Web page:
Looking back at 2014, it is clear that the strategy of actively protecting a brand or trademark in the online space has gained momentum and increasing support from the executive suite. Online brand policing is evolving from a strictly legal approach to one that encompasses marketing, e-commerce, compliance, security and profit and loss responsibilities.


Looking back at 2014, it is clear that the strategy of actively protecting a brand or trademark in the online space has gained momentum and increasing support from the executive suite. Online brand policing is evolving from a strictly legal approach to one that encompasses marketing, e-commerce, compliance, security and profit and loss responsibilities. This particular trend can be seen by the wide variety of job titles of the stakeholders seeking policing solutions – it is no longer the role of the senior or general counsel alone, but one that can also involve the chief marketing officer, the chief financial officer, the loss prevention chief and ultimately the CEO. This change illustrates and reinforces the notion that the online presence of the brand or trademark is the window through which the consumer views the brand or trademark – it is hard to imagine a more critical prism for the company.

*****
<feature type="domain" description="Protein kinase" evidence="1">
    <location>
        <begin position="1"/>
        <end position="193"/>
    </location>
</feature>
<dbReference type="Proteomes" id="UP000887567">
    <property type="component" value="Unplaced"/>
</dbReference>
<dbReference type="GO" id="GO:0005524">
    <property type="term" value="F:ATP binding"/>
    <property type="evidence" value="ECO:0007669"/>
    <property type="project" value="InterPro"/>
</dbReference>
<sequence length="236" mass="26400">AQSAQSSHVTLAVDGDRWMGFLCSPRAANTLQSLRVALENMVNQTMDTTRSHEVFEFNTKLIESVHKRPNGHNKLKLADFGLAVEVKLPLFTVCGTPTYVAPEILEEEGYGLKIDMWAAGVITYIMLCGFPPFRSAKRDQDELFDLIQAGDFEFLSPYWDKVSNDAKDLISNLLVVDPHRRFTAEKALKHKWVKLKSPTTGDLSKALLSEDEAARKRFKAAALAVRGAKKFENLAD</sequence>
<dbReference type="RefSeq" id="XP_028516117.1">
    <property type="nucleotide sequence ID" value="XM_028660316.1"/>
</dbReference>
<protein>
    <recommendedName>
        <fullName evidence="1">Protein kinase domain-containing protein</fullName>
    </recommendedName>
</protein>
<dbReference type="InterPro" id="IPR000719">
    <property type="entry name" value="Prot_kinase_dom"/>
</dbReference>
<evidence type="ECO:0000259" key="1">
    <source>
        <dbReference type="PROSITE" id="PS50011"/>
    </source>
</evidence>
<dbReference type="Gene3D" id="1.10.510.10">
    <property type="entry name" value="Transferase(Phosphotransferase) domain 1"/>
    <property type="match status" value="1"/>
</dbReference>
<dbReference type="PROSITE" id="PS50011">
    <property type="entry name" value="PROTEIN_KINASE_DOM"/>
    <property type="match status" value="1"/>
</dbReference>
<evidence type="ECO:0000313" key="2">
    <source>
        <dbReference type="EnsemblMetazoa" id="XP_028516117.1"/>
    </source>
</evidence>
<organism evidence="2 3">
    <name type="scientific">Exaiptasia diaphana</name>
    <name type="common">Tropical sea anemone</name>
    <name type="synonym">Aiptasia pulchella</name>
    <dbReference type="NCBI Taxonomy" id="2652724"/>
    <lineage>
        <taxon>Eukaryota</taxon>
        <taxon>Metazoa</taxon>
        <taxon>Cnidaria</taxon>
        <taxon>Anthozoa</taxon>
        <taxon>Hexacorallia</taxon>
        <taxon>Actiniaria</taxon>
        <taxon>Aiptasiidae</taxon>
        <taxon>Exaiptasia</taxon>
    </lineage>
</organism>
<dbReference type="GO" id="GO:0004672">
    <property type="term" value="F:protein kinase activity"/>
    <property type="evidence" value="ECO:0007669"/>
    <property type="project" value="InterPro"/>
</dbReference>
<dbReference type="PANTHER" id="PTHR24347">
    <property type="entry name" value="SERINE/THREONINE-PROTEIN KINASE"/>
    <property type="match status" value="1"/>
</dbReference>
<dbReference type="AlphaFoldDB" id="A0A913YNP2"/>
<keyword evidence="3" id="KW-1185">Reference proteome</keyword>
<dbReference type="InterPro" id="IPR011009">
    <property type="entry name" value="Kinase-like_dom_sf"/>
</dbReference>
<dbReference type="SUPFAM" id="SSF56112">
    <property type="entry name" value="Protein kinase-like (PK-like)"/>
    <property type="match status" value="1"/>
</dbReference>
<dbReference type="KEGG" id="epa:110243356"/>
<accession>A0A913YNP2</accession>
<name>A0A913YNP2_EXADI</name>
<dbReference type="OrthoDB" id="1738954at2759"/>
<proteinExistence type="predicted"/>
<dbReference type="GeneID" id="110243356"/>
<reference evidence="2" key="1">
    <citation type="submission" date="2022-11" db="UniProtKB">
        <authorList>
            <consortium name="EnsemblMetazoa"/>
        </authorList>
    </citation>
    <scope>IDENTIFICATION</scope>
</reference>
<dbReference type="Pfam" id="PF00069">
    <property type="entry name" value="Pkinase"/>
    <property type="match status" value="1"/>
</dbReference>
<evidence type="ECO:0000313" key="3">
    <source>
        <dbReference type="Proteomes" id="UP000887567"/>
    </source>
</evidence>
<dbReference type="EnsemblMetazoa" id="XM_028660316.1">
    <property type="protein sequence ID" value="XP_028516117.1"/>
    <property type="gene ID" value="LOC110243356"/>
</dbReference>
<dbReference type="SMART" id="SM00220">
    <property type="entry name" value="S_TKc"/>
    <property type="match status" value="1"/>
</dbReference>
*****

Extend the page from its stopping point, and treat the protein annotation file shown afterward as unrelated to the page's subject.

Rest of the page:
Profiting from cybersquatting